Moscow’s strongman mayor, who came to power 18 years ago when Russian Prime Minister Vladimir Putin was still an obscure official, is finally under mounting pressure to quit, but showing no sign of leaving his post willingly.
Criticism of Moscow Mayor Yury Luzhkov, who turns 74 this month, intensified after the bee-keeping mayor boldly ignored Russian President Dmitry Medvedev’s desire to freshen up the ranks of local leaders, angering the Kremlin.
Unhappiness with Luzhkov reached the boiling point this week as the Kremlin snapped at the Moscow mayor’s apparent attempts to sow discord in the ruling tandem of Medvedev and his mentor, Putin.
“Moscow’s authorities have gone too far in their attempts to create a clash between the president and the prime minister,” a source in the Kremlin told Interfax this week. “These attempts will not be left without proper reaction.”
The comment followed several controversial articles in pro-Luzhkov Moskovsky Komsomolets daily and the mayor’s annoyance with the Kremlin’s criticism of his vacation during a critical heatwave that caused a health crisis in the capital.
While Putin showed support, “I got a kick from the other side, the [presidential] administration,” Luzhkov said last week on a Moscow-owned channel. “I came back as soon as I had the chance, on a plane.”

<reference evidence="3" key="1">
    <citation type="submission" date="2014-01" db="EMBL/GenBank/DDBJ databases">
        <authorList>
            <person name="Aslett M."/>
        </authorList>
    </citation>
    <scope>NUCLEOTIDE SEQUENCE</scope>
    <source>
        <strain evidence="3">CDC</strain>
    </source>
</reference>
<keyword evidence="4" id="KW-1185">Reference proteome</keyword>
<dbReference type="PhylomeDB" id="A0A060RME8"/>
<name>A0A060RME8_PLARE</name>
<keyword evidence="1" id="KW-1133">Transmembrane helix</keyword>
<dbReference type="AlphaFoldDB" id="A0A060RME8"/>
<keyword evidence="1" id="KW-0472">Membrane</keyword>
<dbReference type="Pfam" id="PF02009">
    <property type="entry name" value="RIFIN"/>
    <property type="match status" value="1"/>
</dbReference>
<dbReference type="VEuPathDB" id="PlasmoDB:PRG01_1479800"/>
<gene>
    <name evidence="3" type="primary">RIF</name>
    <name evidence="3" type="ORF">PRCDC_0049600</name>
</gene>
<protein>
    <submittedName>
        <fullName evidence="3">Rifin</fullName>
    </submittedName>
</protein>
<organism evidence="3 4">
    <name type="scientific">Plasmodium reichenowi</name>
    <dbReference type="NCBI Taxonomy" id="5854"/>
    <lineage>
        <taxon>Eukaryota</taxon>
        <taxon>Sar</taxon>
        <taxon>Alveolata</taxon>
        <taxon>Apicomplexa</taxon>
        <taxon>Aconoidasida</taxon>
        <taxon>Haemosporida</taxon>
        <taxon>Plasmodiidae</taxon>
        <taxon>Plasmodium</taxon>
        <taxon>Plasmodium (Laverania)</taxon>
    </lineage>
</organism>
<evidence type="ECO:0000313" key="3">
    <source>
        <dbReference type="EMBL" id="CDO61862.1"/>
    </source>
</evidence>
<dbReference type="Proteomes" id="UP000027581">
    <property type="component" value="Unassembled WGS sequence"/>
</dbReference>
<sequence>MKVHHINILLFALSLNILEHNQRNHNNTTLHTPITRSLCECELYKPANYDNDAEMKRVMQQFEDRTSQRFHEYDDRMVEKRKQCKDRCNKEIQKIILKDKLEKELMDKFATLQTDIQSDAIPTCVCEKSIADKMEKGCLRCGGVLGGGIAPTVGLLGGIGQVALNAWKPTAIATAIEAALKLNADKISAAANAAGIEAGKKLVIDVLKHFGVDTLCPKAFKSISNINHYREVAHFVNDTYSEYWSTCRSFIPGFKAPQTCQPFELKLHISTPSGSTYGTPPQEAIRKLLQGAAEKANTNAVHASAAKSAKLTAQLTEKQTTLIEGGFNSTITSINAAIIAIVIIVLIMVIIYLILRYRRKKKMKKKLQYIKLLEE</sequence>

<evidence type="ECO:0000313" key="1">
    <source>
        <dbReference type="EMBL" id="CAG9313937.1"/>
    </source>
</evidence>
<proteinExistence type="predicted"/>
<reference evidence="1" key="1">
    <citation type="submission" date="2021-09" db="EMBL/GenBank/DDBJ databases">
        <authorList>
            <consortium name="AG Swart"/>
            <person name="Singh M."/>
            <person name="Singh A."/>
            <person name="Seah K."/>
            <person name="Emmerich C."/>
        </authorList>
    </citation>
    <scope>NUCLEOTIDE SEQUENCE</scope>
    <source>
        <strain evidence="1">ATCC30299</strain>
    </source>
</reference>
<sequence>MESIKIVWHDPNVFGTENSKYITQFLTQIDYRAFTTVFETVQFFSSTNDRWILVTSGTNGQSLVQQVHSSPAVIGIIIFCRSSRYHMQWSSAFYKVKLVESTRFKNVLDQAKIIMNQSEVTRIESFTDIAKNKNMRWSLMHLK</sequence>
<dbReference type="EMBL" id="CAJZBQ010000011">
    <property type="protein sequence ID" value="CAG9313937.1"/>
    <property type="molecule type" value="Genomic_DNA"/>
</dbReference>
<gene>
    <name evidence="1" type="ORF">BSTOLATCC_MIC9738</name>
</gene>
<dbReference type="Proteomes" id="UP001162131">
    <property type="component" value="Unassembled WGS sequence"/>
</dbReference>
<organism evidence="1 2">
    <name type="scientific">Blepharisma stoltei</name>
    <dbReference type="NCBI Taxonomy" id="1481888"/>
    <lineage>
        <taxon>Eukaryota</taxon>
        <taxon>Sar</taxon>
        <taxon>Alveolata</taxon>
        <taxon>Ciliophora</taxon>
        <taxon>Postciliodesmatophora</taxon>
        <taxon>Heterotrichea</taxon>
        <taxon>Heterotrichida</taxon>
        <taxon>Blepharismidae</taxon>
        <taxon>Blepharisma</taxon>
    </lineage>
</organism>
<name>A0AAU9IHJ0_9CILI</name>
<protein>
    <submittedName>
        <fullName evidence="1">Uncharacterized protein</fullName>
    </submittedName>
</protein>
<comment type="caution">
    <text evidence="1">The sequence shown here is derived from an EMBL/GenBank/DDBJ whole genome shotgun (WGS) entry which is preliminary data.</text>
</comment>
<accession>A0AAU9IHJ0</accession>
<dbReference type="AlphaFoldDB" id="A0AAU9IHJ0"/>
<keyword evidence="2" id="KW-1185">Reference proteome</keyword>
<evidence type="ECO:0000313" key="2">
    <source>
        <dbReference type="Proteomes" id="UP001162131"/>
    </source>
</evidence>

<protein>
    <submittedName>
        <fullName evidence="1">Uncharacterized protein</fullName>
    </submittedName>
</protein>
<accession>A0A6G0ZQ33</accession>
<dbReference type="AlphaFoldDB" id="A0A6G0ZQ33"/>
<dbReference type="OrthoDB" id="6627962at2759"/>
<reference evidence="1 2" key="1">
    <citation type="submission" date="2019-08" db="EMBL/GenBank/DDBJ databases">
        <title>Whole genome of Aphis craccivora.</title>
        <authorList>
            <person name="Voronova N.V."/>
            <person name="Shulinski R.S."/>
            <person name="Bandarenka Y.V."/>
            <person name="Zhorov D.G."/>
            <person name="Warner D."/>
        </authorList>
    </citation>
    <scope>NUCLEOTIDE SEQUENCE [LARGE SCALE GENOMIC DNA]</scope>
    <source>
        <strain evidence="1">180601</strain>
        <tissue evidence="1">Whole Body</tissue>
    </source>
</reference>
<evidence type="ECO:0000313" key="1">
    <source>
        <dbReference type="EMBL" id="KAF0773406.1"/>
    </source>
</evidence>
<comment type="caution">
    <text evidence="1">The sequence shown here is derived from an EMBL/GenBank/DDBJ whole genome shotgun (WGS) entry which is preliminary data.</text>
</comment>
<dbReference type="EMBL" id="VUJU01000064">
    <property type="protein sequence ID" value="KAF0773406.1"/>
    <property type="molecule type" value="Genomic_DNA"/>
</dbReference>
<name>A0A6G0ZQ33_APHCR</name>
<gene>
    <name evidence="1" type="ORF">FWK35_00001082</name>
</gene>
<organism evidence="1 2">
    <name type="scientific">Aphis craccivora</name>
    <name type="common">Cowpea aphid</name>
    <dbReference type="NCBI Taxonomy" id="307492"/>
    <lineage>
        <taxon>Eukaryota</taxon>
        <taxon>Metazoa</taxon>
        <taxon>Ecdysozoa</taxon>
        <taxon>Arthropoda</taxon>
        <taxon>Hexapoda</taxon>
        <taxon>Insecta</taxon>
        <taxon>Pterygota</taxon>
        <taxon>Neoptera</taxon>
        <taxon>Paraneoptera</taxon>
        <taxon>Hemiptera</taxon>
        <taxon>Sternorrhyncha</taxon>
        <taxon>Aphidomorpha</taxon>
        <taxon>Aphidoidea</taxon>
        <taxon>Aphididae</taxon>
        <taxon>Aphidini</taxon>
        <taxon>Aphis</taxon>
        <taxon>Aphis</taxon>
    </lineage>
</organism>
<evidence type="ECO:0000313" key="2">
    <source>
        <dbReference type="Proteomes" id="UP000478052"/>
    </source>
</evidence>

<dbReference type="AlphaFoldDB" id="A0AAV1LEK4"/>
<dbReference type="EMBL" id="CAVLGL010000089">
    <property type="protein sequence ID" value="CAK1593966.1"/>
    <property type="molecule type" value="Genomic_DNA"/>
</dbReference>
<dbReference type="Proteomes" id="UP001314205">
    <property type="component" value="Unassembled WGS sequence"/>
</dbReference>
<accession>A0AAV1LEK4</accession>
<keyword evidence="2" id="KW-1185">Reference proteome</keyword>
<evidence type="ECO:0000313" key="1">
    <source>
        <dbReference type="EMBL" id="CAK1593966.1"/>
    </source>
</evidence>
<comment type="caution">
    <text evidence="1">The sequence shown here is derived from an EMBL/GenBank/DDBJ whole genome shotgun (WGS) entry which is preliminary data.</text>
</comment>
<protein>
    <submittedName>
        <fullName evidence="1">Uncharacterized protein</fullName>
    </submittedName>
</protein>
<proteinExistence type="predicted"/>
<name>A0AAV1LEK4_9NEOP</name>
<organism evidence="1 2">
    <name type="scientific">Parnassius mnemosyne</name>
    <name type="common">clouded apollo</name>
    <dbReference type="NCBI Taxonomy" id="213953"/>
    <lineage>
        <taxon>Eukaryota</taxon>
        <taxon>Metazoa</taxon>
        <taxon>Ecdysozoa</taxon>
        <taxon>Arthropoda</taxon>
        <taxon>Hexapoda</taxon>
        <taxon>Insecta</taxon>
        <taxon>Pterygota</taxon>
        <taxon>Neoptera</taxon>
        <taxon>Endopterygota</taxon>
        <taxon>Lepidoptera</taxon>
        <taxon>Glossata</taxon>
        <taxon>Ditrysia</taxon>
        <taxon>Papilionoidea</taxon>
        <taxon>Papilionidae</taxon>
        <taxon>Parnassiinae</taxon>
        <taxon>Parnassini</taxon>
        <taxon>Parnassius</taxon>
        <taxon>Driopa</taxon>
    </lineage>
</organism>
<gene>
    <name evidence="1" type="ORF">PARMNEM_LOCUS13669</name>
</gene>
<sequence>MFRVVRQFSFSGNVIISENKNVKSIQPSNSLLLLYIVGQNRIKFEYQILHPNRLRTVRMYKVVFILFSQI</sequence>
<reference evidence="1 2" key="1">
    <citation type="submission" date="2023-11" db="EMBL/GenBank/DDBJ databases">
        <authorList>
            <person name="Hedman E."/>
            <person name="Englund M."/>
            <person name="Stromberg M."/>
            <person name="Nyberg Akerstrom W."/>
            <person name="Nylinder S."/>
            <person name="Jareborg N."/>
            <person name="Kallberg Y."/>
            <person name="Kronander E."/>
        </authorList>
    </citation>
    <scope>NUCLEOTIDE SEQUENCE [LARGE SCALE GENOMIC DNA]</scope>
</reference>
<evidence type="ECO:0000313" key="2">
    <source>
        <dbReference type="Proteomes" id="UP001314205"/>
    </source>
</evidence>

Earning the nickname kepka, or “flat cap” for his customary headwear, Luzhkov has ruled over the Russian capital since the 1992 appointment to the post by then-Russian president Boris Yeltsin.
The Kremlin has seen two administrations change as the City Hall, just a kilometer away from the Kremlin’s walls, had its power propelled by Russia’s economic growth. Corporate taxes from firms headquartered in the capital padded Moscow’s budget to a whopping US$32 billion last year.
The aging mayor has earned his share of ridicule for eclectic hobbies such as bee-keeping, authoring books on river redirection and inventing dozens of devices like water desalinators and lasers to shoot down icicles.
Hailing from a different political clan than Putin or Medvedev, who are both from Saint Petersburg, Luzhkov is also enveloped by allegations of corrupt deals profiting his family. He has always denied any wrongdoing.
The federal authorities have however tolerated him — until now. On Friday, national channel NTV, which is owned by state gas monopoly Gazprom, showed a prime-time special called The Affair of the Flat Cap, in an unprecedented mass media expose of Luzhkov.
“Why was the mayor rescuing his bees while Muscovites choked in the smoke?” a voice dramatically asks as people wearing medical masks are shown wandering through the haze with the Kremlin’s shadow in the background.
The documentary also issued a litany of allegations against his billionaire wife, Yelena Baturina, Critics have long accused the mayor of illegally favoring her construction company Inteko.
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